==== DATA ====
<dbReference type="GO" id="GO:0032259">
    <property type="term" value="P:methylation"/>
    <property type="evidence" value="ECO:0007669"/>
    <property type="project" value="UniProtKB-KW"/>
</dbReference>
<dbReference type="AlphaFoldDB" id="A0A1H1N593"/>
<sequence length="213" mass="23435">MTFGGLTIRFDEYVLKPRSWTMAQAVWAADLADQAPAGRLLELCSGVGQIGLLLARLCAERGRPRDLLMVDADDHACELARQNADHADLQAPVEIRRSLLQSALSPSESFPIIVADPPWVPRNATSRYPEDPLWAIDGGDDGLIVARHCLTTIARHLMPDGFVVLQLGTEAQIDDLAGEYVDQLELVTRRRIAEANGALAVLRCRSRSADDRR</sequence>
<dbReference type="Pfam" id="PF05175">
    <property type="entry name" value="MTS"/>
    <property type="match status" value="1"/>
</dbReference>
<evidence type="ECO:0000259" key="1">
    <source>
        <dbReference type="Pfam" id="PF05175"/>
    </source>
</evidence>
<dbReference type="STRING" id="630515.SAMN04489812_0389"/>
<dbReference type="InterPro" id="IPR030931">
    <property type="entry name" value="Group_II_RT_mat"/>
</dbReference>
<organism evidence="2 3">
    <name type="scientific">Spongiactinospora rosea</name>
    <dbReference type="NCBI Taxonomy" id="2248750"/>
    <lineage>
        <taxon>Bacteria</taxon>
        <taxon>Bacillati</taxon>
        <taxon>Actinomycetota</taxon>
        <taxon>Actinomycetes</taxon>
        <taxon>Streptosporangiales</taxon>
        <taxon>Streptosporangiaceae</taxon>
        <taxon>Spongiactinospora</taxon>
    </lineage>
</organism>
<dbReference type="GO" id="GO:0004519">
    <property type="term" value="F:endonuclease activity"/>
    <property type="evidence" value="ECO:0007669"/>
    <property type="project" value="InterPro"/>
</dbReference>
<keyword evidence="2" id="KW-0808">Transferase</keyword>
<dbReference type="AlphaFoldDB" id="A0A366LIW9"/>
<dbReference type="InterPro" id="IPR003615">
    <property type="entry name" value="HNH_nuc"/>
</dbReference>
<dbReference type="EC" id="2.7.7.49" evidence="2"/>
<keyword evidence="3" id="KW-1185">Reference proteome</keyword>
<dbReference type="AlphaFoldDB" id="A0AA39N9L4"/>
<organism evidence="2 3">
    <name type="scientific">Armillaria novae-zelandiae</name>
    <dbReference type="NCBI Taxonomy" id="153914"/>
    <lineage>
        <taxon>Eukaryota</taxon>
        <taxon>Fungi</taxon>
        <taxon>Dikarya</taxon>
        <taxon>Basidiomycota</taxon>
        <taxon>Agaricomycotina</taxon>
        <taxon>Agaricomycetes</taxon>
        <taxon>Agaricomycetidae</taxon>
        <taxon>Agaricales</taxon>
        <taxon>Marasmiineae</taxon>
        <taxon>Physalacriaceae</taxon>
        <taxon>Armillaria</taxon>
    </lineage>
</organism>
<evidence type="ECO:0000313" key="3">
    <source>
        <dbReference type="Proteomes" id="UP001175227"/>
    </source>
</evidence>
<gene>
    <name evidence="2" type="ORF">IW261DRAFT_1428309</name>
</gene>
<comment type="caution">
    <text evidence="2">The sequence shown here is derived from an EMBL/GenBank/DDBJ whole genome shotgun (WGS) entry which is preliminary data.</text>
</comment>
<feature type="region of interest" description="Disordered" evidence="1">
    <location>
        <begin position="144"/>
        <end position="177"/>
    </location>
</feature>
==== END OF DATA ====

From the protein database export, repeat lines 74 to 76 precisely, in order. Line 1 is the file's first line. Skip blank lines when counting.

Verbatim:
</comment>
<feature type="region of interest" description="Disordered" evidence="1">
    <location>